In terms of research on Italian records and supporting each other and especially those new to researching their Italian heritage - we will need to assemble some informative documents and advice.
But as a starting point - as with any immigrant ancestor - we want to figure out as much from what we can access where they arrived that may point us to the place they were from. If we know the town of origin we are in much better shape to explore next steps. Sometimes this is already known as a matter of family history and shared stories, other times we find it through naturalization records, arrival / immigration records. (Or more lucky yet: passports and actual vital records documents in the family treasury!)
Census documents tend to report at the country level, which is more helpful in a German context when let's say Bavaria and Baden were separate "countries" rather than separate states of Germany. For Italy it doesn't help so much.
FamilySearch.org also works in cooperation with the Italian govt. in an effort to digitize many records from regional and commune archives. Not all localities are covered yet. In my case Villa Santa Lucia degli Abruzzi is there, but several months ago Ferruzzano wasnt. (Havent checked back lately). In this case you would need to develop some familiarity not only with Italian terms likely to be found on vital records, but also the Italian formal handwriting of the period. FamilySearch has some resources on that. To reiterate, you don't need to speak Italian fluently - you just need to understand some key words for basic research. Some records and some details of course may require translation to understand what is going on - but you will be surprised how far you can get!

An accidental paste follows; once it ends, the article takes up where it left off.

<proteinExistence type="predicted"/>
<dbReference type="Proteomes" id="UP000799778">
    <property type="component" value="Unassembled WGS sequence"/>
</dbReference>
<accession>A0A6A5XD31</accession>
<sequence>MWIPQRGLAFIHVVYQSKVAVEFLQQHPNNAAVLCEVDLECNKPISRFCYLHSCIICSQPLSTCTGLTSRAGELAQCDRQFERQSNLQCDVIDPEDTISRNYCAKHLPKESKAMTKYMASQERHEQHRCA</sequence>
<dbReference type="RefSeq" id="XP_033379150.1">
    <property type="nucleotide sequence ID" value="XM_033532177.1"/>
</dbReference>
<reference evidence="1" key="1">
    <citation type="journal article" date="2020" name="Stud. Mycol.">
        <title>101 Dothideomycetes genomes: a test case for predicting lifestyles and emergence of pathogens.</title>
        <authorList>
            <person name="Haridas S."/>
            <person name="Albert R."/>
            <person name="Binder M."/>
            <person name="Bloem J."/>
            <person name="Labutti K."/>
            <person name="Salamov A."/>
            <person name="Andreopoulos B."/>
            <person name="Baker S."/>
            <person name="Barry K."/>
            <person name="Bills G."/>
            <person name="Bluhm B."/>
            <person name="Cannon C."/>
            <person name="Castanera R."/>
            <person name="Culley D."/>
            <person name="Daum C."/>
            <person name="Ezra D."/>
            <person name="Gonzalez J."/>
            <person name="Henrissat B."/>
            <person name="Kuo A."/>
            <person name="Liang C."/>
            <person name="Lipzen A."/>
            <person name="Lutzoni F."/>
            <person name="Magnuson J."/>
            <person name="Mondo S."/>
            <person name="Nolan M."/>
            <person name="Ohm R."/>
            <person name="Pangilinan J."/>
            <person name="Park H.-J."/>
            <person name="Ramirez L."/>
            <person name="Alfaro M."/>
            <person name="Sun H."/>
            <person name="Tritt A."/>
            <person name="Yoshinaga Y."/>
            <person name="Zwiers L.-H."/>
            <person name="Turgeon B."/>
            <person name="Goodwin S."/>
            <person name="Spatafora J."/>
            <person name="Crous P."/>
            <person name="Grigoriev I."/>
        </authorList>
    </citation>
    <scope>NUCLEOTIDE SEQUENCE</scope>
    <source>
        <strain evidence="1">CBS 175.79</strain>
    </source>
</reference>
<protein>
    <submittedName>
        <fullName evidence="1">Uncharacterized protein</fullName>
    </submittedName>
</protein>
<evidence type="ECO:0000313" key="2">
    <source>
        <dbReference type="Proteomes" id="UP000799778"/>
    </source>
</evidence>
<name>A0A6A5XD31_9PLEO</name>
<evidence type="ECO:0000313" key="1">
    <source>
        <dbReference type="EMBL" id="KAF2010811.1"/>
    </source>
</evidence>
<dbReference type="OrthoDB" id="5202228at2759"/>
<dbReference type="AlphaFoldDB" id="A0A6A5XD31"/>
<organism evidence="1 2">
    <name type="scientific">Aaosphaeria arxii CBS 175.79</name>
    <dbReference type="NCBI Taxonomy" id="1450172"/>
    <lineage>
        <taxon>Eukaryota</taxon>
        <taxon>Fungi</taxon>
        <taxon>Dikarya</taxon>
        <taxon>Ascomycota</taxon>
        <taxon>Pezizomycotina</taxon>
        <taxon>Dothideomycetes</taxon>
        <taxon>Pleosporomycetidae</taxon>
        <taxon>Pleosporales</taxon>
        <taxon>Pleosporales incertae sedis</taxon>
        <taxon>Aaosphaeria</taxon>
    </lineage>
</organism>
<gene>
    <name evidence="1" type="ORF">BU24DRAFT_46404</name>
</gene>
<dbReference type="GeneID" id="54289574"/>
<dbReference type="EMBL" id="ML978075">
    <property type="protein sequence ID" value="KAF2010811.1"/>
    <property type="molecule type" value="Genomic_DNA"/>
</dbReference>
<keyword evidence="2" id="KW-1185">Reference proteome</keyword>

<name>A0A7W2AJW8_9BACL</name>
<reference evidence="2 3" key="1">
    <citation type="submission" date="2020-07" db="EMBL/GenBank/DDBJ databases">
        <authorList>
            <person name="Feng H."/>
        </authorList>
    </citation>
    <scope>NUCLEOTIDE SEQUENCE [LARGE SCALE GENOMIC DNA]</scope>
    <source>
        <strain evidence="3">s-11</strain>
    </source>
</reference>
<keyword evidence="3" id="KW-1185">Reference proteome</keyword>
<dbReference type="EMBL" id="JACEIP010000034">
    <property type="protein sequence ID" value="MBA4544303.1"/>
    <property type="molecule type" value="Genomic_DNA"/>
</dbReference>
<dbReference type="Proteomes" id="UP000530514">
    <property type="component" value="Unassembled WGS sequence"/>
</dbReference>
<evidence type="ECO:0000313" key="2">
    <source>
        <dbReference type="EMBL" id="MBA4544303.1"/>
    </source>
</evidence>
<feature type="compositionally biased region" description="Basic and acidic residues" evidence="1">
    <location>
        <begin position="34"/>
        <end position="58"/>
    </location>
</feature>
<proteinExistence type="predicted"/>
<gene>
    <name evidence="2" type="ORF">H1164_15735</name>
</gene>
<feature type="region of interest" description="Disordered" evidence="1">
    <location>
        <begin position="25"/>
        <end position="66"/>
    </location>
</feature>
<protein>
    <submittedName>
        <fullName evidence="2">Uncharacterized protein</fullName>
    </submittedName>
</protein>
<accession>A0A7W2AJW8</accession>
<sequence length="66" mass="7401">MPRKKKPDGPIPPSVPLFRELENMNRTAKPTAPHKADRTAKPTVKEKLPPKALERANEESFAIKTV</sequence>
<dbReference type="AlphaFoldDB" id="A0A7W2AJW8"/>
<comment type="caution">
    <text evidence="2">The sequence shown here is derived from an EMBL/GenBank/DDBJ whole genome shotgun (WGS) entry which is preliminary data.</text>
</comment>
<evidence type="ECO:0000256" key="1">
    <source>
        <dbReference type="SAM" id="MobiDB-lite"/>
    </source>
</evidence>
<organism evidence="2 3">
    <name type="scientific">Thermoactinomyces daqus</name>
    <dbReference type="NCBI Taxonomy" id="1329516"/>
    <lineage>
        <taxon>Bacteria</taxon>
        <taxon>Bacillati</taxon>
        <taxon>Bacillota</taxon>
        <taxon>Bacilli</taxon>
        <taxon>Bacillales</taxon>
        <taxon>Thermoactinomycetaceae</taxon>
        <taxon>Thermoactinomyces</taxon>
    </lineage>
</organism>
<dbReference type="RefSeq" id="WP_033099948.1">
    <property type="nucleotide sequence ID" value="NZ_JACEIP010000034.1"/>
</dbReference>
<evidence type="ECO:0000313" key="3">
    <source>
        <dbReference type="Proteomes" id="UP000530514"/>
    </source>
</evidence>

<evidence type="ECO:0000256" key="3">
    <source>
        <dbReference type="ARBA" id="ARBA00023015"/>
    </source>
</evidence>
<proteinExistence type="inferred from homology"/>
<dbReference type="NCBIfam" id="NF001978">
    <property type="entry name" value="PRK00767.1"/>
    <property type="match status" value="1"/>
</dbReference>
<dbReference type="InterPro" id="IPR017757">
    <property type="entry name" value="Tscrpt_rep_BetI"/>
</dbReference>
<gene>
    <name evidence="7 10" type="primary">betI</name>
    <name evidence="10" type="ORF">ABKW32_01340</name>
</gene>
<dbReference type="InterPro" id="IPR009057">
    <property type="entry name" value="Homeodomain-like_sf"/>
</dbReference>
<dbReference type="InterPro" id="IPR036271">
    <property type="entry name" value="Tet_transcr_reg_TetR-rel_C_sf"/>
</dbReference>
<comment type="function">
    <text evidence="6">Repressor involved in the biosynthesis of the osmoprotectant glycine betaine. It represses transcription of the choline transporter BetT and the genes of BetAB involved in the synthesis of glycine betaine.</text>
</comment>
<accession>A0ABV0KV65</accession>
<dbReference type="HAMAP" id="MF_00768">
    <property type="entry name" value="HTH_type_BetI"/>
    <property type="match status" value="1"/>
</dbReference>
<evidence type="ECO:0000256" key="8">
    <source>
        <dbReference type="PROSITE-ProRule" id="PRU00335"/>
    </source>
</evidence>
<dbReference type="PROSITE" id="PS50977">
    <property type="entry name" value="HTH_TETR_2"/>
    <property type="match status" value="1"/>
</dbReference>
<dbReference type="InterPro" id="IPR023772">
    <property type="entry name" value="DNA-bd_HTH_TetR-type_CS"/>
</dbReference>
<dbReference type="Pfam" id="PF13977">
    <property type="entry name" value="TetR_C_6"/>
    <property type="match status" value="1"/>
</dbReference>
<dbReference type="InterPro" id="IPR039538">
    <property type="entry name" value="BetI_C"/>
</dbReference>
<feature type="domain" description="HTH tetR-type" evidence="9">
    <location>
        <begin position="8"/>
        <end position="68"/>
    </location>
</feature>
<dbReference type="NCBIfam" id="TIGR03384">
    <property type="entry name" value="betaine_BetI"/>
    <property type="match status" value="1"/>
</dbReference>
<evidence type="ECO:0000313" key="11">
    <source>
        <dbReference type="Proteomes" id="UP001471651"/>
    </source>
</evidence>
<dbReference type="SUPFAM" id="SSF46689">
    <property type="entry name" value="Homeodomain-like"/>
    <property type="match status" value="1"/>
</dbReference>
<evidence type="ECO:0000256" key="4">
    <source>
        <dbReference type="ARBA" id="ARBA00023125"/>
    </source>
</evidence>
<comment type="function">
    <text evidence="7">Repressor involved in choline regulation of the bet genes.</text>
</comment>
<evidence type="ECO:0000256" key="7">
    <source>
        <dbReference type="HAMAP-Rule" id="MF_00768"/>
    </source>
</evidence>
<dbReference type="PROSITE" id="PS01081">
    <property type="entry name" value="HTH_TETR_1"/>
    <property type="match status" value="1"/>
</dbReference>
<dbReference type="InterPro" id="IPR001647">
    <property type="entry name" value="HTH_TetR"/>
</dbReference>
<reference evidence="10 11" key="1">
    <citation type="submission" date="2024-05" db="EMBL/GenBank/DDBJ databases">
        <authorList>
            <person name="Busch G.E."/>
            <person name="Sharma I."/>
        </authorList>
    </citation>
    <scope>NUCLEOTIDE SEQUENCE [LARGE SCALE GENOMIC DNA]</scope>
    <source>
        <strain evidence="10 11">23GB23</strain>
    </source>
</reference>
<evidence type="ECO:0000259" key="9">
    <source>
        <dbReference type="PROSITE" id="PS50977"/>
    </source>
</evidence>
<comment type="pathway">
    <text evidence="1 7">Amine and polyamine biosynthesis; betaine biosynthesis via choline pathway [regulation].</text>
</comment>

Right now if you need translation help and you have some documents, you might post a request on the G2G here, or I can recommend some other places or perhaps take a look myself. My Italian is pretty decent for genealogical purposes.